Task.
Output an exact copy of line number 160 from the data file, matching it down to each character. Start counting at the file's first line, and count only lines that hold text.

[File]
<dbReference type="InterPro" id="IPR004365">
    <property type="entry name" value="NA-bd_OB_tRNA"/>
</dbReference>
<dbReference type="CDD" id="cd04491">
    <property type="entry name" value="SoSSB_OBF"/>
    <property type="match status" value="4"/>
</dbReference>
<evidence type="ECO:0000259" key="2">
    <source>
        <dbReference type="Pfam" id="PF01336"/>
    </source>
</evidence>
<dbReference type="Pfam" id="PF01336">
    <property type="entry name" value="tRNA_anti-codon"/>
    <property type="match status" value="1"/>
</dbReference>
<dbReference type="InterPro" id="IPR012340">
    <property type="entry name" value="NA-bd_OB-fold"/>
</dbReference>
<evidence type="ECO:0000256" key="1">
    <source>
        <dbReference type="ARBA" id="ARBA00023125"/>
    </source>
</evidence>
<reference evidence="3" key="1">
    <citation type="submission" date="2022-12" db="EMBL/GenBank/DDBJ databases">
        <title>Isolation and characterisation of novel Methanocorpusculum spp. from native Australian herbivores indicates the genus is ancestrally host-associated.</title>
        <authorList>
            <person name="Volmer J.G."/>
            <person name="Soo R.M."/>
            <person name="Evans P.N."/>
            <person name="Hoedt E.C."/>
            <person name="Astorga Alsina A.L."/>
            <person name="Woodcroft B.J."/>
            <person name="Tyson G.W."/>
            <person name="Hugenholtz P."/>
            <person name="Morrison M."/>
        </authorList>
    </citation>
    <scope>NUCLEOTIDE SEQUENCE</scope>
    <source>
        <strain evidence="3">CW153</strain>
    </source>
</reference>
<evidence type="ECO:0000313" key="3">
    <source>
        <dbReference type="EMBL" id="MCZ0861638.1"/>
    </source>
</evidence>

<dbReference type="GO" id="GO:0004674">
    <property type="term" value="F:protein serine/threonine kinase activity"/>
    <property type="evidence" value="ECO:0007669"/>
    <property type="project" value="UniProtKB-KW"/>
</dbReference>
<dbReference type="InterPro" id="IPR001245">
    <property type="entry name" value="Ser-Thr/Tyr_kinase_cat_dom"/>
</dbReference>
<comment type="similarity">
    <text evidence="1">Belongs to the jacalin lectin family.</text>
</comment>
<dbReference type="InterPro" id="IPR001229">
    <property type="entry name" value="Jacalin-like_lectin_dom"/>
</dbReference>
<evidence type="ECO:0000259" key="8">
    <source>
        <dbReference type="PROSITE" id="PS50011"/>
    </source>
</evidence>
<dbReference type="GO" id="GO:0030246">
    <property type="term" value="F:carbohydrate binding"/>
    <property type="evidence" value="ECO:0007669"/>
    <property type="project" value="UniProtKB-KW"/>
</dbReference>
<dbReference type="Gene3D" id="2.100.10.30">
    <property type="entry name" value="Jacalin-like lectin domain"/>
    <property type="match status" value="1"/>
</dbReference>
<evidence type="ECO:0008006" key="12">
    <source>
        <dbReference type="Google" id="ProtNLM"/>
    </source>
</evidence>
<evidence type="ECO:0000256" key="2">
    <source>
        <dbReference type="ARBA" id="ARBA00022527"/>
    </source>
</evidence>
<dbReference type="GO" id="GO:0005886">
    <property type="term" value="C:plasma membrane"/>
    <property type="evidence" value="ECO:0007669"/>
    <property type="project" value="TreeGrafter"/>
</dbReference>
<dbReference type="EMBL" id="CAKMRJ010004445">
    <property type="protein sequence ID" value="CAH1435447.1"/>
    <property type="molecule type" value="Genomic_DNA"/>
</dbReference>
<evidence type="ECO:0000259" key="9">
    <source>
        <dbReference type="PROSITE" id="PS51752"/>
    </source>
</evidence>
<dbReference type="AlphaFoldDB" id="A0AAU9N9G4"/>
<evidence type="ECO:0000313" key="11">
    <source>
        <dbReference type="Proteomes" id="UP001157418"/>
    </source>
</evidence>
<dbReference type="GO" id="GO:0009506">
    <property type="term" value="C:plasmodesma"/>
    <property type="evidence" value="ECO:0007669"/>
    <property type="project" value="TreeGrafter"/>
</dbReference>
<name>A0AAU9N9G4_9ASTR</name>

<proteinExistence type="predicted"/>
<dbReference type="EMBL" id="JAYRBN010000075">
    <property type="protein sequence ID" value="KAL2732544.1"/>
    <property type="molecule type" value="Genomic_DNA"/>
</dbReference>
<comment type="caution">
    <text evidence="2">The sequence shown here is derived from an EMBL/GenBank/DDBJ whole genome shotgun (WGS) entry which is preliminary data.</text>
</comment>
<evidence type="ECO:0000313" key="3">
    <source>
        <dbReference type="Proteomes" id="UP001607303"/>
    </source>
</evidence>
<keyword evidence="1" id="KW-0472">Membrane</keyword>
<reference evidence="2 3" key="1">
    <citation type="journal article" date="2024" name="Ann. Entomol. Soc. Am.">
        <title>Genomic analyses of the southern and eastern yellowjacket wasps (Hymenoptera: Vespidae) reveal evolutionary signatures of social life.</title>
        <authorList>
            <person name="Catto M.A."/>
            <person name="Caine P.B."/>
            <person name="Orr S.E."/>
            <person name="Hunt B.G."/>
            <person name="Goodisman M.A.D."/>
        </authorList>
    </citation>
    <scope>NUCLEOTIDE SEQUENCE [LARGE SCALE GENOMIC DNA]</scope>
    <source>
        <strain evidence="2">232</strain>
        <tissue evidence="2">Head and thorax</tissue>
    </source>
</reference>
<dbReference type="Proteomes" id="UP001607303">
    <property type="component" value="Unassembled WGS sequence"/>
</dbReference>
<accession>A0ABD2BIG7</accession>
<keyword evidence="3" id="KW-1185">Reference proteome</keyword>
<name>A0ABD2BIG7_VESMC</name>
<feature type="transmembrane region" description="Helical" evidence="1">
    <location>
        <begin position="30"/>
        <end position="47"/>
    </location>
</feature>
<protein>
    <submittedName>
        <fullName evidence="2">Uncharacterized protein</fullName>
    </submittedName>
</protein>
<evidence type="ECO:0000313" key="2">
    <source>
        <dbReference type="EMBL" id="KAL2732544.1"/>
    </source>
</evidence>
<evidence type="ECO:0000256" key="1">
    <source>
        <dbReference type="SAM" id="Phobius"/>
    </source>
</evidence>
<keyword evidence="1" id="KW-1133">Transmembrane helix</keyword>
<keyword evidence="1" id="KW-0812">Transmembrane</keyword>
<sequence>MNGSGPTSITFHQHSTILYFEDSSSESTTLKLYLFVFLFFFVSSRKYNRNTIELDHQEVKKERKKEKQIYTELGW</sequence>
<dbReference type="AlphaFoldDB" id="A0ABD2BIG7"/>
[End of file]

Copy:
    </submittedName>